Schoolgirl tells parliament of her escape from Myanmar

10:39 am on 16 February 2016

A schoolgirl has spoken at parliament about how she and her family escaped Myanmar when she was six years old and found refuge in New Zealand.

A vigil at Parliament calling for New Zealand to double its refugee quota.

A vigil at parliament in September last year calling for New Zealand to double its refugee quota. Photo: RNZ / Benedict Collins

Jaseng, whose last name we agreed not to use, was at a public hearing looking into a possible increase in the 750-a-year refugee quota, which the government is due to review this year.

The 15-year-old managed to flee across the Thai border with her brother and mother after her father, who was a member of the Kachin minority, was killed by the Burmese Army.

She said New Zealand should help more refugees and and she revealed she dreamt of being reunited with relatives still left in a Thai refugee camp.

"Cos my oldest brother has two kids and a wife and my older brother is still single, I want them to come, and for my nephews to have great education here," she said.

A refugee speaking in support of increasing the quota at a hearing yesterday.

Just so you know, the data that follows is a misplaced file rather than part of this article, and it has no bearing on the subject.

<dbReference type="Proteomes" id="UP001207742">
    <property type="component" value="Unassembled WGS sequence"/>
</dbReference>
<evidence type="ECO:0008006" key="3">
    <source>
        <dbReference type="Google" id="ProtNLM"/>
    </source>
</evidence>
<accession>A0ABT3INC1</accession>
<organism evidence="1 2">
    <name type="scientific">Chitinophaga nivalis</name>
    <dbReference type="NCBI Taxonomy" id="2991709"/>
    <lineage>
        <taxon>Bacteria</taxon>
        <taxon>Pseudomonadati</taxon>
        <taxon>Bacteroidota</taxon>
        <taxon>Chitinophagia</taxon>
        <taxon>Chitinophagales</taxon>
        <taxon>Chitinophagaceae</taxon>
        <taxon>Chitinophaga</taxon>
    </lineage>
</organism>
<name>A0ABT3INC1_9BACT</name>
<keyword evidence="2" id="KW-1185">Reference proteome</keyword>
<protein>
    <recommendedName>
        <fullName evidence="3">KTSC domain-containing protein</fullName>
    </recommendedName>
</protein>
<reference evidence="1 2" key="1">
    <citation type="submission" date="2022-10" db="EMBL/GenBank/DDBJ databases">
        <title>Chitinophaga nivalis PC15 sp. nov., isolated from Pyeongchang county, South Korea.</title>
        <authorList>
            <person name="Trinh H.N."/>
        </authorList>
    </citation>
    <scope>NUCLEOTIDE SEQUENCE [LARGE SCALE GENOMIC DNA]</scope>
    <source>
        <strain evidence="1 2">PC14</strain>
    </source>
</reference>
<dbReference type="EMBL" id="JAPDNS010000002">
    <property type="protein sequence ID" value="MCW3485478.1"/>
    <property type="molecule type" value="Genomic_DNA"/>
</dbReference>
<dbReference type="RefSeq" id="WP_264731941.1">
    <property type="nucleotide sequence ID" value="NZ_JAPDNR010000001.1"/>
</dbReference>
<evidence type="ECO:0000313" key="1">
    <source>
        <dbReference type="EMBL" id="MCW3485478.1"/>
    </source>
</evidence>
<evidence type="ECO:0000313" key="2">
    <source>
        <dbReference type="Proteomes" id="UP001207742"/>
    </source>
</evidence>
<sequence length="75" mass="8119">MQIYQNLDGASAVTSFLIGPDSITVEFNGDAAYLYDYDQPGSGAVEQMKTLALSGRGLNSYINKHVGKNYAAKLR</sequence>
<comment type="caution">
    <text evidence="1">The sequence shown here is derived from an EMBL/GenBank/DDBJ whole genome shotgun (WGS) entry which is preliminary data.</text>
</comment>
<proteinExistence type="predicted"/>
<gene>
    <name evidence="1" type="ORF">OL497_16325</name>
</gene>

Refugee Ibrahim Omer speaking in support of increasing the quota at a hearing yesterday. Photo: RNZ / Gill Bonnett

Ibrahim Omer, who fled Eritrea and was accepted as a refugee after being accused of spying in Sudan, said every country had to do its best to alleviate the world's refugee crisis.

He said while the government was saying that increasing the quota would be a small help to the millions of refugees in need, Mr Omer said for every child, woman and family who was resettled, it was life changing.

Amnesty International told the hearing that the refugee crisis was at its worst in 70 years.

Grant Bayldon

Grant Bayldon Photo: Supplied

Executive director Grant Bayldon said New Zealand was part of that problem because it had not increased its quota for almost 30 years and had fallen to 90th in the world based on the number of refugees it took per capita.

He said calls for an increase in the quota were supported by opposition parties and the Government's support partners, and there had been a groundswell of public opinion including more than a thousand people pledging to accommodate refugees themselves.

The creator of a campaign group Doing Our Bit, Murdoch Stephens, said the Government should double its funding and the quota to make up the 29-year gap when there was no increase.

Murdoch Stephens, creator of the campaign group Doing Our Bit, at a public hearing at Parliament on raising the refugee quota. 15 February 2016.

Murdoch Stephens, creator of the campaign group Doing Our Bit. Photo: RNZ / Gill Bonnett

Speaking at a post-Cabinet media conference yesterday, Prime Minister John Key said it was too early for him to say whether New Zealand may increase its annual quota of refugees.

Mr Key said the Government's three-yearly review of the United Nations quota was due in the next few months and he did not want to speculate on its outcome.

He said he would consider the capability and capacity for resettling more refugees and the pros and cons of doing that.

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